Neilson is indicted for high treason and held in Kilmainham Gaol with other state prisoners for the duration of the doomed rebellion outside. After the execution of Oliver Bond, and the brothers John and Henry Sheares, Neilson and the remaining prisoners agree to provide the authorities with details of the organisation of the United Irishmen, plans for the rebellion, etc. in return for exile.

Following the suppression of the rebellion, Neilson is transferred to Fort George in Inverness-shire, Scotland, and in 1802 he is deported to the Netherlands. From there he makes his way to the United States, arriving in December 1802, and settling in Poughkeepsie, New York.  He has little time to enjoy his liberty  before his  sudden death on August 29, 1803 of yellow fever, or possibly a stroke.

Nielson is not idle during his short life in America as he completes plans to start a new evening newspaper in Poughkeepsie and also has plans in the works to establish a version of the Society of United Irishmen in the United States. Since his death, his remains have been moved to three different cemeteries before coming to rest in the Poughkeepsie Rural Cemetery in 1880.

(Photograph: (c) National Museums Northern Ireland; Supplied by The Public Catalogue Foundation)


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Execution of the Sheares Brothers

Brothers John and Henry Sheares, both Irish lawyers and members of the Society of United Irishmen, are executed in Dublin on July 14, 1798 during the Irish Rebellion of 1798.

The Sheares brothers are the sons of Henry Sheares, a liberal banker from County Cork who also sits in the Irish Parliament for the Borough of Clonakilty. Henry attends Trinity College, Dublin, buys an officer’s commission and then studies as a lawyer, being called to the bar as a barrister in 1790. John qualifies as a barrister in 1788.

In 1792 the brothers go to Paris and are swept away by the popular enthusiasms of the French Revolution. They meet leaders such as Jacques Pierre Brissot and Jean-Marie Roland, both of whom are to be executed in 1793. In particular they witness the introduction of the guillotine, on which 1,400 are to die in 1792. On the boat from France to England they meet Daniel O’Connell, then a student, who is disgusted by the increasingly bloodthirsty nature of the revolution. O’Connell remains an advocate of non-violence thereafter.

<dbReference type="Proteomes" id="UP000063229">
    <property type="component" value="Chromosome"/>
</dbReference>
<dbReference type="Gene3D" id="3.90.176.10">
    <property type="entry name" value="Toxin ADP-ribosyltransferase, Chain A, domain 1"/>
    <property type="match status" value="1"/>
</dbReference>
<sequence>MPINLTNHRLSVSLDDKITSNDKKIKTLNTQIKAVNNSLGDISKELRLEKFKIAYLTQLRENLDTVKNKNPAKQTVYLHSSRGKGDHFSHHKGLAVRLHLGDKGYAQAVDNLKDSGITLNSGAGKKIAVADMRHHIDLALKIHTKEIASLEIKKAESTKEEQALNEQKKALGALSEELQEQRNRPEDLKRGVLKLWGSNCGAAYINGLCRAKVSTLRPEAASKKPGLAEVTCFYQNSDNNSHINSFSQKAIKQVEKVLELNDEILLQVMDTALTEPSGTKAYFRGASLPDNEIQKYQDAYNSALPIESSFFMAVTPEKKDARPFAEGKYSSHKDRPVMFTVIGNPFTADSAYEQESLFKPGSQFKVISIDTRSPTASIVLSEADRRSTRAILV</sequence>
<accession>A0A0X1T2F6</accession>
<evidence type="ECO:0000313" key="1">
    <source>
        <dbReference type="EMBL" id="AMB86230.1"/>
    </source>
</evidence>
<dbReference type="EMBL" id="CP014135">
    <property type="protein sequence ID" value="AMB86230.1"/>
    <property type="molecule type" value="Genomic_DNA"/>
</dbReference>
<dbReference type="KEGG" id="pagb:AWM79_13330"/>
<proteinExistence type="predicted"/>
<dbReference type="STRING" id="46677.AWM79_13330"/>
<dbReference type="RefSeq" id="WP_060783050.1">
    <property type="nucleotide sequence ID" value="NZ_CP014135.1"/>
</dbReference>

The brothers join the United Irish movement upon their return to Dublin in January 1793, when it is still legal, and John begins to write articles for the Press, a nationalist paper. However, France declares war on Britain, and by extension on Ireland, in February 1793. The Society’s initial aims of securing Catholic emancipation and universal suffrage are unsuccessful, amounting to the administration’s 1793 Relief Act. Its stance becomes more radical, and in turn the Irish administration fears a group inspired by France, banning it in 1794.

The Sheares brothers principally organise the movement in Cork, while continuing with their legal careers. A Mr. Conway, one of their keenest members in Cork, informs the administration of their activities. During 1793 the brothers also join the Dublin Society of the United Irishmen, where another spy, Thomas Collins, passes on their names. Their other two less famous brothers enlist in the British army and are killed in action. On the arrest of most of the United Irish “Directory” members in March 1798, John is chosen as a replacement on the approach to the outbreak of rebellion. His main act at this point is to decide on the date – May 23.

The Directory fatally stays in Dublin, where the United Irish have less support. Already quietly betrayed by Conway and Collins, John also befriends Captain Warnesford Armstrong from County Down, who claims to be a busy member of the party there. John never verifies this, and Armstrong informs the authorities of the brothers’ whereabouts, also appearing as a witness in the ensuing trial. They are arrested on May 21 and indicted on June 26.